Licence turnaround for Gala Days and Linlithgow Marches

160312  Deanburn PS running club.
160312 Deanburn PS running club.

COMMUNITY groups tasted victory this week after licence fees dubbed a “public entertainment tax” were removed.

A furore was caused earlier this year when changes in public entertainment license rules looked set to threaten local groups, such as gala day committees, who would be left too cash strapped to organise local events. Events that previously did not need to pay a PEL, such as civic events and fundraisers, were being considered by the council as needing a £79 licence.

In the case of a civic week, it was possible this charge could have been levied a number of times, covering various events, leaving local groups unable to stump up the cash to organise them.

But this week West Lothian Council decided that not-for-profit groups such as gala day committees and the organisers of Linlithgow’s Marches will no longer have to pay for public entertainment licences (PELs). The news came at the end of a comprehensive review into the controversial licences by the council.

Although a new list of activities involving certain forms of entertainment requiring a PEL has been drawn up, the council also agreed to remove fees for fundraising events organised by other non-profit voluntary and community groups in West Lothian.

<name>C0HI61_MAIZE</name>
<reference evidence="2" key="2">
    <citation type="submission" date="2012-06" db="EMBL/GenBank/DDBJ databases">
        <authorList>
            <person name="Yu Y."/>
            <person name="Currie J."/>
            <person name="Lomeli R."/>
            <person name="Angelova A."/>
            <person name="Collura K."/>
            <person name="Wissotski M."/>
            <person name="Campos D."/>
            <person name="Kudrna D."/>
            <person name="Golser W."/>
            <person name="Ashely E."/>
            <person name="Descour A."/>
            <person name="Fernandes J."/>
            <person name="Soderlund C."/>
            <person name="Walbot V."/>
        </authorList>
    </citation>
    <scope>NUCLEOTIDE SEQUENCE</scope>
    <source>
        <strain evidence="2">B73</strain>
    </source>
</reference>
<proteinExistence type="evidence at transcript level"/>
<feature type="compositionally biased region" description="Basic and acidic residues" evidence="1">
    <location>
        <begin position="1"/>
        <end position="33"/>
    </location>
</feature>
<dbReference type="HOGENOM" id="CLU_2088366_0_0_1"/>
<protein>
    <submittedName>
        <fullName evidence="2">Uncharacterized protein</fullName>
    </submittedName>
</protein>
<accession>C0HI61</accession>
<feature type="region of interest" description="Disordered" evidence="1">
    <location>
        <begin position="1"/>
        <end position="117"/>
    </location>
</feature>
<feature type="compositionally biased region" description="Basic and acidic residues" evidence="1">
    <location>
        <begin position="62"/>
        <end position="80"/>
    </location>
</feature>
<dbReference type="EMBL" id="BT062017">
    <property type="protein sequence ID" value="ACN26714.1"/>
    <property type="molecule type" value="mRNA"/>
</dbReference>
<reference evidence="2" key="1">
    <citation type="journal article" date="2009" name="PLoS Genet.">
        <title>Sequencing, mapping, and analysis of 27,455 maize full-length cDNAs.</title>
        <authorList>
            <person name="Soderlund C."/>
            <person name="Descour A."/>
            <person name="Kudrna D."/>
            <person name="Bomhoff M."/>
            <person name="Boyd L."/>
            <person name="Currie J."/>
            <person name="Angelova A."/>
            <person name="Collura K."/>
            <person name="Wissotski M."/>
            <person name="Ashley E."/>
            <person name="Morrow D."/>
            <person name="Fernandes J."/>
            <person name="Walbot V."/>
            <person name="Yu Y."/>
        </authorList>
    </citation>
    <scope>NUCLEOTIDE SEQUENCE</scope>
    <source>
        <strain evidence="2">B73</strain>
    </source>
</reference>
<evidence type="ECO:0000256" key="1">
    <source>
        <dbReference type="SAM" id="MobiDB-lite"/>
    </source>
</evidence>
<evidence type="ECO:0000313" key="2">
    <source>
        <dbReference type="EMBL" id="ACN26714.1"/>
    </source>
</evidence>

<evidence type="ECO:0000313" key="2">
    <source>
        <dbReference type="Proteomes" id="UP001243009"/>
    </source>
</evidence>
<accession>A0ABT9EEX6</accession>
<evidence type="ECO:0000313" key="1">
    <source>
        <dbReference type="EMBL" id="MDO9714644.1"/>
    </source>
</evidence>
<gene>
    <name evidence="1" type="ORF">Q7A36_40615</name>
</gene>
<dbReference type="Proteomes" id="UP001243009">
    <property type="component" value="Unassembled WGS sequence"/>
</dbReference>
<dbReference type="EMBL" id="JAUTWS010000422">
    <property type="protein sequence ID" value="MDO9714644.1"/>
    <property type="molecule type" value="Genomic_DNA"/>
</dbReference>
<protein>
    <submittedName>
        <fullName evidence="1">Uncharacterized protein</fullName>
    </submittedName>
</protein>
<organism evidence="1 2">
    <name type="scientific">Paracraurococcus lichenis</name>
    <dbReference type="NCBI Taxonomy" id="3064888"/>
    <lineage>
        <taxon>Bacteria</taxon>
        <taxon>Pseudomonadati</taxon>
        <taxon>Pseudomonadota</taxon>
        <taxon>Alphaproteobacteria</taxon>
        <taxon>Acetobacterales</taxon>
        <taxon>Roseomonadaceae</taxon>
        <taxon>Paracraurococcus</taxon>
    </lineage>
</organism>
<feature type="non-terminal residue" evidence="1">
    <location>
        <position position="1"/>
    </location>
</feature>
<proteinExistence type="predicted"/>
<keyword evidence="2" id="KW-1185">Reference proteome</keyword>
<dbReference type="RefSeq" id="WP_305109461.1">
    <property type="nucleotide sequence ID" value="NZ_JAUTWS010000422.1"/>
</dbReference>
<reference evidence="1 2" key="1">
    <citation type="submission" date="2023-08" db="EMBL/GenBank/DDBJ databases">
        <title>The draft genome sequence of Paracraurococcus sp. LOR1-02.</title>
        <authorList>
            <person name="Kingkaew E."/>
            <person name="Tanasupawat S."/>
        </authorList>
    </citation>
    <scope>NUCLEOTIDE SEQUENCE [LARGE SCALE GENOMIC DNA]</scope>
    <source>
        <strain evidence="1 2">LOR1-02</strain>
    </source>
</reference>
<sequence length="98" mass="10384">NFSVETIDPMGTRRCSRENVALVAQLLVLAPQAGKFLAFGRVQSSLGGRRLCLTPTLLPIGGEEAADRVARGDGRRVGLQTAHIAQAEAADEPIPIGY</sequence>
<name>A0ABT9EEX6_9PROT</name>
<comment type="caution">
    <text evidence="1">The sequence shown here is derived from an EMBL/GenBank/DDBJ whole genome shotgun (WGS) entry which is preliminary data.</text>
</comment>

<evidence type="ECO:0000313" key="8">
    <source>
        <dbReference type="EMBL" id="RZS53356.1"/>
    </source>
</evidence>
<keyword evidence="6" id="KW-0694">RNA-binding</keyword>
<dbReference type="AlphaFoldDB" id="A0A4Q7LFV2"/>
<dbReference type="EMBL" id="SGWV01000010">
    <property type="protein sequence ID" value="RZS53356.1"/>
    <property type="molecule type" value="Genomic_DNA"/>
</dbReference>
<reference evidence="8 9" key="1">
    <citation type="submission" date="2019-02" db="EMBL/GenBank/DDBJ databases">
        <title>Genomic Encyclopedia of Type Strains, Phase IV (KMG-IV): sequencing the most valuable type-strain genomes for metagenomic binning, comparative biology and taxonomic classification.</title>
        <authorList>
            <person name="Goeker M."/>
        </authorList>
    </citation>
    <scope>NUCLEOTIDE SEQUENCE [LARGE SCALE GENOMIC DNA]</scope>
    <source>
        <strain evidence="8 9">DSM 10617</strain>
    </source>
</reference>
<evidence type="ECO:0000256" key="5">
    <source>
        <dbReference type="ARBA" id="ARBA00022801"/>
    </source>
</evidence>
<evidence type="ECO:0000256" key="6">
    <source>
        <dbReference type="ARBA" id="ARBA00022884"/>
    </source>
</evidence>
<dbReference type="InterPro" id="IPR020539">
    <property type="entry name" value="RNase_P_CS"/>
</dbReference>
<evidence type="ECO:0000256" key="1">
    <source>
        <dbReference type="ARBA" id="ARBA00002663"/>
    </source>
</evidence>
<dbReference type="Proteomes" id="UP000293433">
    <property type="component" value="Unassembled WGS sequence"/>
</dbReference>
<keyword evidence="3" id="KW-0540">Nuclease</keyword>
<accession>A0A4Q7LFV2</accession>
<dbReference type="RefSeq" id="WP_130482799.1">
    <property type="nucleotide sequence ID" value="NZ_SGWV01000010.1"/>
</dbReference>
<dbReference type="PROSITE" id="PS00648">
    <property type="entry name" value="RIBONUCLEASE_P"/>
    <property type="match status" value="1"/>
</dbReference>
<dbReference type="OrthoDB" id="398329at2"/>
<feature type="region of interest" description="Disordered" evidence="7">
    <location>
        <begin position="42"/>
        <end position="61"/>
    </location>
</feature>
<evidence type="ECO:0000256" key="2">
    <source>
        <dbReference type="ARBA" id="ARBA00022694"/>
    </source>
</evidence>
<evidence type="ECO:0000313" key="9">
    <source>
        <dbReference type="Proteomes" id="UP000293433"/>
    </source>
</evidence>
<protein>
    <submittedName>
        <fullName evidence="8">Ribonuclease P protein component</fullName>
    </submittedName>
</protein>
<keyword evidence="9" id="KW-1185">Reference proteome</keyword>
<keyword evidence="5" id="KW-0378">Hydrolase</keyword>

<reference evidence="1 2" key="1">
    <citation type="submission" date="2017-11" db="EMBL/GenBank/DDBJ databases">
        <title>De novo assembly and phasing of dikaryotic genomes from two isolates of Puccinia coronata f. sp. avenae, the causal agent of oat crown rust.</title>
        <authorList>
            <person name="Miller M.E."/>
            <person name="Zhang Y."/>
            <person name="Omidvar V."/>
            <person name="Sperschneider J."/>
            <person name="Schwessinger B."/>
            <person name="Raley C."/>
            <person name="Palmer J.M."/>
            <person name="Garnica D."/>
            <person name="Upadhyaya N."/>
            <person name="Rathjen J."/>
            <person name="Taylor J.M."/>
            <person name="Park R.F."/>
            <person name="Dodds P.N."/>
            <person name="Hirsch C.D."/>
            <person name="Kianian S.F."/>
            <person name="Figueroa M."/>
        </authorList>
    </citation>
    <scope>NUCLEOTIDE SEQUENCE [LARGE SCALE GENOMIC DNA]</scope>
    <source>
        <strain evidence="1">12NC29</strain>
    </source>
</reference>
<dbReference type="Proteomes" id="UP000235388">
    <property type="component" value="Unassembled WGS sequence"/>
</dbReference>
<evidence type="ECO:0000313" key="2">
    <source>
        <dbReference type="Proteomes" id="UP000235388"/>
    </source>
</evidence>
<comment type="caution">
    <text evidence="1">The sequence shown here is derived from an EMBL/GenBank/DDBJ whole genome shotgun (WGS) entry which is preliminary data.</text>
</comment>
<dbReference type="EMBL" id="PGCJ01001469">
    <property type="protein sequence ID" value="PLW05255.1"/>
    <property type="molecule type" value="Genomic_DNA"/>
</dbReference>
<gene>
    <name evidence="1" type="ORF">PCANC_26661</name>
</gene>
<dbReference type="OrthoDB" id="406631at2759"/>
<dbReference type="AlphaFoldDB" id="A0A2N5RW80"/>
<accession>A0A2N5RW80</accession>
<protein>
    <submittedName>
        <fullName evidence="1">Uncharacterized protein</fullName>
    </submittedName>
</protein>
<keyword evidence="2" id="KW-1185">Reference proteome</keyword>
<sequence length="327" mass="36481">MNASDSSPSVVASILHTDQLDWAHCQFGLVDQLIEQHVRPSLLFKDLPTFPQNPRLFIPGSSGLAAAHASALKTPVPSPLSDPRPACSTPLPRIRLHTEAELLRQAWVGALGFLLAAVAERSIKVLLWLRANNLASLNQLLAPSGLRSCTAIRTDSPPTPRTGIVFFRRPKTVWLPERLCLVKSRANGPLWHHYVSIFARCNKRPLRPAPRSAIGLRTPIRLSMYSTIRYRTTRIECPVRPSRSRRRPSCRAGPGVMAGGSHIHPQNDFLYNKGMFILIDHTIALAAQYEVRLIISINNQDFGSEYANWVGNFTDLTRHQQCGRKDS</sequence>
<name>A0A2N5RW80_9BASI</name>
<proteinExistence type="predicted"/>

Council leader Peter Johnston added: “The council recognises how important local community events are to West Lothian residents and that is why the council has agreed to remove the cost for public entertainment licences for non-for-profit groups and gala day committees.

“The council believe that this is a win/win situation for the council and local events organisers, as it will ensure events are properly licensed but are also free to the appropriate groups. Clearly this is positive news for many local groups who all go to a huge amount of effort each year to ensure their events take place for the benefit of their communities.”

The move was also welcomed by the council’s Labour Group who said it was the “right decision.”

John McKenzie, treasurer of Torphichen gala day committee, had called the PELs a “public entertainment tax” fearing for the future of Torphichen Gala Day and fundraisers.

He said: “I’m delighted common sense has at last prevailed - it has been a long hard road lobbying both West Lothian Council and the Scottish Government to do a U-turn.

“It’s like a huge weight has been lifted off the collective shoulders of Torphichen Children’s Gala Day and we can now get on with what we do best which is organising the best week in the village calendar.”

Julie Whitelaw, the council’s chief solicitor, said: “The purpose of licensing is to protect the public. Therefore, the council has agreed that it is vitally important that the resolution be updated to include additional types of activities. Public safety will always remain the council’s top priority when granting PELs.”

West Lothian Council will now write to all community councils and gala day committees advising them of the changes to the PELs.